It was a choppy year for markets in 2012, with headlines dominated by the European sovereign debt crisis and ongoing austerity plans in the peripheral countries causing social unrest. The United States presidential elections also kept investors jumpy, assessing how each candidate would affect performance of the stock markets and how they would deal with the upcoming fiscal cliff. Ongoing unrest in the Arab world, a change in leadership in China and Hurricane Sandy on the US east coast were among several other issues that added to market volatility. For investment recommendations for the upcoming year, Executive spoke to 10 of the region’s top investment professionals.
Georges Abboud – Head of private banking at Blom Bank
Overall view: Favors US over European markets but could see both markets becoming cheaper in 2013 due to rising unemployment and quasi-nil growth expectations. As for emerging markets, he favors Russia for being cheap.
MENA: Favors exposure to Saudi Arabia and would diversify across sectors.
Lebanon: Recommends Blom Bank (though it should be noted that this is the bank he works for) and Solidere for their upside potential.
By assets: Recommends investing in large cap companies with strong growth potential, limited debt and high dividend yields. Also favors building exposure to US residential real estate as he expects a pickup in prices in the next few years, increasing exposure to gold on dips around $1,550 or lower and selling the yen against the dollar. He is also keeping an eye out for high-yielding fixed income securities, such as Venezuelan government bonds, which are still returning more than 10 percent.
Top picks for 2013: For large-cap companies, he recommends Google, Total, General Motors and Nissan. For smaller companies, he favors LinkedIn in the US and Groupe Eurotunnel in Europe. In emerging markets, he recommends Russian energy company Gazprom.
Nadim Kabbara – Head of research at FFA Private Bank
Overall view: Believes that the US and major central banks’ quantitative easing measures limited the downside of the markets. Favors investment in the US over Europe as it is still challenging for now, and would not generally invest in Europe unless there are selective opportunities.
MENA: Sees good investment opportunities in the region. He would avoid countries that are oil importers, or that have high political risk, such as Kuwait, Lebanon, Syria, Bahrain and Egypt. He favors Saudi Arabia, which is looking to use its revenues to boost non-oil sectors. He also recommends investing in Qatar, Oman and the United Arab Emirates.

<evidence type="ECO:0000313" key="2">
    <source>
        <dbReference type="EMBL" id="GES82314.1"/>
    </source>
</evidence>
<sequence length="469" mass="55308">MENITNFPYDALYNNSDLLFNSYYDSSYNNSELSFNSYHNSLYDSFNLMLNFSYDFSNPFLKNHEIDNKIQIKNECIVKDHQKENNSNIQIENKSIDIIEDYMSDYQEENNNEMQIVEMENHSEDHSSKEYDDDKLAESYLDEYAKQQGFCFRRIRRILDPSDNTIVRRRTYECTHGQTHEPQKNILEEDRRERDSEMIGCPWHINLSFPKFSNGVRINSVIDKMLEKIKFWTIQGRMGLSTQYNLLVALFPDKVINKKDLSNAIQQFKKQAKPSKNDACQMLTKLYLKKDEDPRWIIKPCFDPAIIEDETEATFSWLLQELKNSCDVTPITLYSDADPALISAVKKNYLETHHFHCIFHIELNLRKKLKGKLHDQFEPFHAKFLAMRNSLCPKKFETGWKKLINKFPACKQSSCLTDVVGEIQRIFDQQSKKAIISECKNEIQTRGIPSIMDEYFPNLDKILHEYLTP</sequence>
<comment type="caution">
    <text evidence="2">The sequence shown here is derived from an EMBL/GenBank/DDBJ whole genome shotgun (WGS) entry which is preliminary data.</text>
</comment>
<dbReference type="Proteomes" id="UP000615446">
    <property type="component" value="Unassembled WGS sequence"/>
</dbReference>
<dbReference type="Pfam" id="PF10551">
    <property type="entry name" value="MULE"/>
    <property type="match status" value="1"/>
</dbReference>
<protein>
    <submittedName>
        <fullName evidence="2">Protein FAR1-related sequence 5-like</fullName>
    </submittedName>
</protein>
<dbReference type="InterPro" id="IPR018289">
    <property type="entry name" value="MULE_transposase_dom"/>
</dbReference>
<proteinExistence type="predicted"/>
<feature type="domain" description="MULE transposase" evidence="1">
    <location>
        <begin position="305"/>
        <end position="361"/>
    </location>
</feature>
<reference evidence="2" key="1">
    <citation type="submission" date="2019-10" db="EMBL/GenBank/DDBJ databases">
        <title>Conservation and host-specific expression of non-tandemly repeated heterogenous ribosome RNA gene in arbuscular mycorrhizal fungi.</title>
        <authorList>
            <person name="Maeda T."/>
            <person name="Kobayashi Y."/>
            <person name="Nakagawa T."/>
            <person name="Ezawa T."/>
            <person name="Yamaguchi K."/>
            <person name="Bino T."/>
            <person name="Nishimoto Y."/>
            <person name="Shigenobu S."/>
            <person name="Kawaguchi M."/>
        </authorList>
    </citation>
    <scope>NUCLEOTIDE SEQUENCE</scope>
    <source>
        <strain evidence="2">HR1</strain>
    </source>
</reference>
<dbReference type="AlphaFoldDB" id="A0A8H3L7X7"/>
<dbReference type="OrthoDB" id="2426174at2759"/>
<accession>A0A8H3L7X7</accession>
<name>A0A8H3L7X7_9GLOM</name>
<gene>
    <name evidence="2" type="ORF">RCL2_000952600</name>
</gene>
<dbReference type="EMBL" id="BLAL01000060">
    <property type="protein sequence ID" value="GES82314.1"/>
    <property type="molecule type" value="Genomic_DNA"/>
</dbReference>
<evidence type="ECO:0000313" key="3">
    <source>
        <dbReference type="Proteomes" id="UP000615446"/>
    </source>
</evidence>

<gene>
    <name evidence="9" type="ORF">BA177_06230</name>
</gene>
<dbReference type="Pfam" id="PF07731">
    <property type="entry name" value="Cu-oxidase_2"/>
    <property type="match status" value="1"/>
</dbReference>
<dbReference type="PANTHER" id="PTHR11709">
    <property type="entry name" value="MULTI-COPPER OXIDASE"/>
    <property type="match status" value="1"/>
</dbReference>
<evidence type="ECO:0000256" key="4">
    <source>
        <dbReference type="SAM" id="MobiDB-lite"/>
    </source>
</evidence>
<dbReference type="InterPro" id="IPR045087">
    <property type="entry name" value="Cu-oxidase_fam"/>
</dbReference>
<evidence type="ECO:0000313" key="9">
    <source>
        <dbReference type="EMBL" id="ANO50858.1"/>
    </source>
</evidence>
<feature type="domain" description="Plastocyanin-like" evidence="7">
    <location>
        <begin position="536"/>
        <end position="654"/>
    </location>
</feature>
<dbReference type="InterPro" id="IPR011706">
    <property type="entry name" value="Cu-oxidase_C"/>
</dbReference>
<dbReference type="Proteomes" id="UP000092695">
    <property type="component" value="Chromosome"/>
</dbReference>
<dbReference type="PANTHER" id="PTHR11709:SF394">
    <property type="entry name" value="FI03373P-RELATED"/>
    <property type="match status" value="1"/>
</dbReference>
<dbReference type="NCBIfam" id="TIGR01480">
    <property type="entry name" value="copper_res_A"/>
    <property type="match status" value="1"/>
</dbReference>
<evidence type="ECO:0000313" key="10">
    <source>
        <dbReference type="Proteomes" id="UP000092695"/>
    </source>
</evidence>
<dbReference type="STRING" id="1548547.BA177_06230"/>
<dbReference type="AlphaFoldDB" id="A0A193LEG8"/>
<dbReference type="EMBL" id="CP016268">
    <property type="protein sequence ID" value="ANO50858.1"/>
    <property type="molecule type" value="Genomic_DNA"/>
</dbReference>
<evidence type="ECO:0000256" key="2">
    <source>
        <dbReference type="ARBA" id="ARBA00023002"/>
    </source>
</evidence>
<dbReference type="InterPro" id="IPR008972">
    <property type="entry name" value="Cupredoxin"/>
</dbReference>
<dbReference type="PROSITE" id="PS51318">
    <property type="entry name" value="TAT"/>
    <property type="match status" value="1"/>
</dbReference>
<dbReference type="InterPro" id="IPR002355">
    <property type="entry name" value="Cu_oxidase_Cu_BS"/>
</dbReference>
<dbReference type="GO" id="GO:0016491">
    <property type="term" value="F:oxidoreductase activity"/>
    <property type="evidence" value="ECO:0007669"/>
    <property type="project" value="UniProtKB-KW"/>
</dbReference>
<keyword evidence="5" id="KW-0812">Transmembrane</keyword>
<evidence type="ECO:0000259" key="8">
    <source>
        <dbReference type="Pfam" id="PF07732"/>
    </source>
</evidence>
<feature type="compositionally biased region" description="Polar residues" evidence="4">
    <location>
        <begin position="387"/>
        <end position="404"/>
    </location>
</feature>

Lebanon: Expects the Lebanese equity markets to continue reflecting the performance of companies within the banking and real estate sectors, which are operating in more difficult conditions against a backdrop of greater economic and political uncertainty and weakened investor appetite.
By assets: Favors playing an increase in spending from the US consumer and would invest in discretionary sectors, such as apparel manufacturers, automobile and component makers, retailers and food and beverage. He is also opportunistically waiting to invest in more cyclical companies, with a preference for industrial companies and technology companies. He also likes the US healthcare sector as “the baby boomers are now turning 60 and many will be exiting the workforce and are going to need more medication.”
Top picks for 2013: Spirit Airlines, a US-based regional ultra-discount airline company, and Etihad Etisalat, a Saudi Arabia-based telecommunication company.
Elie Khoury – Chairman of Berytus Capital
Overall view: Conservatively bullish on US markets, with expectations for a modest 4 to 6 percent return given the lackluster unemployment picture and despite his bullishness on the US housing market. He is slightly bearish on Europe as austerity plans are one of his chief concerns.
MENA: Not too keen due to the political unrest in the region.
Lebanon: No interest in the Lebanese markets.
By assets: Favors equities, which he expects to continue their upward trend due to the continuous support from central banks globally. If the US unemployment and housing picture improves, he will be buying equities more aggressively. His top sectors to invest in are technology and consumer.
Top picks for 2013: Khoury likes Pfizer in the pharmaceutical sector, Kraft in the consumer non-cyclical sector and Microsoft, Intel and Qualcomm in the technology sector. Given his bullishness on the US housing market, he would acquire equity and mortgage real estate investment trusts as well as service and home improvement stocks, such as Home Depot, Costco and homebuilders exchange-traded funds but warns that investments exposed to this sector should not account for more than 10 to 15 percent of a portfolio.
Elias Feghali – Head of private banking at Middle East Capital Group, a subsidiary of First National Bank
Overall view: Prefers the US over Europe but not bullish on equity going into 2013, as quantitative easing policies are postponing a deeper problem — the continuous growth in sovereign debt.
MENA: Not much appetite for investments in the region due to the Arab revolutions. Top picks in the region would be First Gulf Bank and National Bank of Kuwait.
Lebanon: Would invest in Lebanese securities as some stocks are very cheap, but he would be cautious with the banking sector for now, due to its exposure to Arab countries in turmoil. He would invest in Solidere at a stock price below $14.
By assets: Favors high yielding stocks such as US tobacco companies Philipp Morris and Altria. He also has a preference for defensive sectors like consumer staples. He highlights Coca Cola, WalMart and McDonald’s, as even in times of economic crisis they perform well.
Top picks for 2013: Would buy gold and silver, and the stocks of McDonald’s and Altria. Also highly recommends owning a security that plays the market on the downside for hedging purposes, such as VIX Short Term Futures.
Nour Eldeen al-Hammoury – Chief market strategist at Amana Capital
Overall view: Expects economic growth to stall as long as debt continues to rise across the board and urges governments to stop spending money they don’t have; he would not be surprised if another economic shock occurs in 2013 or 2014.
MENA: No interest in the region but he does highlight that the abundant cash reserves in MENA government coffers provide support in these turbulent times and sustained high oil prices will continue stimulating reserve cash for the governments.
By assets: Recommends gold and silver with a preference for silver for its undervaluation. Within equities, prefers defensive stocks in 2013 such as telecommunications, consumer and utilities.